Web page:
Researchers have found that when children eat organic fruits and vegetables, amounts of pesticides in their bodies decline significantly.
Most organophosphorus pesticides have been phased out for residential use, but they are still widely used in agriculture. High doses in agricultural workers can be deadly.
The study, in the October issue of Environmental Health Perspectives, included 20 children living in Oakland, California, and 20 in the agricultural community of Salinas, about 100 miles south. The children ate a conventional diet for four days and an organic diet for seven days, and then returned to conventional foods for five days.
About 72 percent of their urine samples, collected daily, contained evidence of pesticides. Of the six most frequently detected pesticides, two decreased by nearly 50 percent when children were on the organic diet.
“There’s evidence that diet is one route of exposure to pesticides, and you can reduce your exposure by choosing organic food,” said the lead author, Asa Bradman, associate director of the Center for Environmental Research and Children’s Health at the University of California, Berkeley.
There may be a link between later bedtimes and weight gain, new research suggests.
Researchers studied 3,342 adolescents starting in 1996, following them through 2009. At three points over the years, all reported their normal bedtimes, as well as information on fast-food consumption, exercise and television time. The scientists calculated body mass index at each interview.
After controlling for age, sex, race, ethnicity and socioeconomic status, the researchers found that each hour later bedtime during the school or workweek was associated with about a two-point increase in BMI.
The effect was apparent even among people who had a full eight hours of sleep, and neither TV time nor exercise contributed to the effect. But fast food consumption did.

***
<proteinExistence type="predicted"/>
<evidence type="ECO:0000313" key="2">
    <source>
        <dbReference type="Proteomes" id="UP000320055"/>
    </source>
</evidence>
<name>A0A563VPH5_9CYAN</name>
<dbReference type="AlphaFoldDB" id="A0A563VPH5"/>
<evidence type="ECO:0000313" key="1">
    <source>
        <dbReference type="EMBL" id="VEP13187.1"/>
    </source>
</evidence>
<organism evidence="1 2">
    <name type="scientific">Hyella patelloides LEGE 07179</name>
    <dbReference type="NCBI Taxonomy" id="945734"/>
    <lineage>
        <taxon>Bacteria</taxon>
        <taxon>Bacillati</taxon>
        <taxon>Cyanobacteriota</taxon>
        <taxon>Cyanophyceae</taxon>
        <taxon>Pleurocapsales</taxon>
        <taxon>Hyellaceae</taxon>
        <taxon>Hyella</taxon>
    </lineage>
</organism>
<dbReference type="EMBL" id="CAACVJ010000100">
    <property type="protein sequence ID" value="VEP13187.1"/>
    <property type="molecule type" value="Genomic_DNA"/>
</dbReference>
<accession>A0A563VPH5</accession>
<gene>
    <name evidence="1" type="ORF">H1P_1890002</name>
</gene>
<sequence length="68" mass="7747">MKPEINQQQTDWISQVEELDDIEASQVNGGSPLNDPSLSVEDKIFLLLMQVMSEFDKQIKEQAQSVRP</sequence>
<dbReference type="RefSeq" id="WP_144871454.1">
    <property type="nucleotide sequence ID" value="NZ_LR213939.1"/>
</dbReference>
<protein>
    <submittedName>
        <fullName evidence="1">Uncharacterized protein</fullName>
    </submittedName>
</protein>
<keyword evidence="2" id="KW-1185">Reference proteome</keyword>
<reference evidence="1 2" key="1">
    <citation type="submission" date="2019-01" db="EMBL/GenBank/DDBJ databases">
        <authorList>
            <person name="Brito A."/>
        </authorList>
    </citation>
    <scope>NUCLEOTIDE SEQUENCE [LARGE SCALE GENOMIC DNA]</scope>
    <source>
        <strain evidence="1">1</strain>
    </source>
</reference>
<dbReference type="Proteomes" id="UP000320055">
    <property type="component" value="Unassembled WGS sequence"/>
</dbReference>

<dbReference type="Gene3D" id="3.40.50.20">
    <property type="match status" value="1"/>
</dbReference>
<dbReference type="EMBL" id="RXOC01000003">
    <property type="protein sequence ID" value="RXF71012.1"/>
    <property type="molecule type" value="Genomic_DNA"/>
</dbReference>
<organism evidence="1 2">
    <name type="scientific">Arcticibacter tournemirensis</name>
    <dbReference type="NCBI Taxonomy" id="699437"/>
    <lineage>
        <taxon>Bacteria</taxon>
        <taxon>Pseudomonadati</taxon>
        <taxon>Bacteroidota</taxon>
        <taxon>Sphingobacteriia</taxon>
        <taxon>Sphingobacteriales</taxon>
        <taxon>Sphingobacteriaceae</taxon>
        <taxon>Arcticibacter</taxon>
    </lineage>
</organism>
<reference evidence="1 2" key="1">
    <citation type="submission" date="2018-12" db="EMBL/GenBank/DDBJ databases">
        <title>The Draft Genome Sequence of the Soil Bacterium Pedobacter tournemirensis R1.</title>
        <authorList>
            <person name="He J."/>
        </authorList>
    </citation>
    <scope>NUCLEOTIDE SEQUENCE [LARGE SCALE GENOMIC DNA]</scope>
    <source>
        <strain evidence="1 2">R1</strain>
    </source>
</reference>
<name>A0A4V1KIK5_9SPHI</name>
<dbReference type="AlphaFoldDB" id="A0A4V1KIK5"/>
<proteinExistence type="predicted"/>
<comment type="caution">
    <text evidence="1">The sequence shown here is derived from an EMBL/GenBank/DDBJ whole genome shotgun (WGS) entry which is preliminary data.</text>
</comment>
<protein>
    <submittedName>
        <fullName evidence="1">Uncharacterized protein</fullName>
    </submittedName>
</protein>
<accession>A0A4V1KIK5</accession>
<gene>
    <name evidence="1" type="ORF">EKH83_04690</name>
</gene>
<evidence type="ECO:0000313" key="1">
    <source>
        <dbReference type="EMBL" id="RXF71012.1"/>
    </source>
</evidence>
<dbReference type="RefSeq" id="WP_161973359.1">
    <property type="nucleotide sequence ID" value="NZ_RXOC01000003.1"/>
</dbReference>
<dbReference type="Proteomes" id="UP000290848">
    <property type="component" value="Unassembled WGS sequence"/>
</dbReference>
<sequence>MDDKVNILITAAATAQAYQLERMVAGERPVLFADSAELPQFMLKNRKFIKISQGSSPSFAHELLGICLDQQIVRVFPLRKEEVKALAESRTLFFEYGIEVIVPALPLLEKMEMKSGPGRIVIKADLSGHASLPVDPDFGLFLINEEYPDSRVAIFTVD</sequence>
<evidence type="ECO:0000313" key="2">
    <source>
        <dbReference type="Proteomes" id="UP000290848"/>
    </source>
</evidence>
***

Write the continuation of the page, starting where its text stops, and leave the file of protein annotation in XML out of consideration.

The study, in a recent issue of Sleep, raises questions, said the lead author, Lauren D. Asarnow, a graduate student at the University of California, Berkeley.
“First, what is driving this relationship?” she said. “And second, if we change sleep patterns, can we change eating behavior and the course of weight change?”
Filtered sunlight is a cheap, effective way to treat infant jaundice, according to a study by Stanford researchers.
Jaundice, caused by an excess of bilirubin in the blood, leads to brain damage or death in about 150,000 babies a year in poor countries. The problem is common in newborns, whose livers sometimes need several days after birth to generate the enzymes needed to break down bilirubin, which is released when red blood cells break down. Yellow skin and eyeballs are common symptoms.
In wealthy countries, jaundiced newborns are placed for several days under sunlamps that emit extra blue wavelengths of light and minimal ultraviolet or infrared ones.
But hospitals in poor countries may be unable to afford lamps or may lack a steady electricity supply to run them.
The Stanford team, whose work was published last month in The New England Journal of Medicine, treated 433 babies for jaundice at a hospital in Lagos, Nigeria. Half received sunlamp phototherapy, and half slept in outdoor cribs or their mothers’ laps under canopies of plastic film that filtered out ultraviolet and infrared rays.
The sunlight treatment was slightly more effective, and the children did not have more sunburn, dehydration or overheating. The researchers have designed a small greenhouse to be used in windier or colder climates.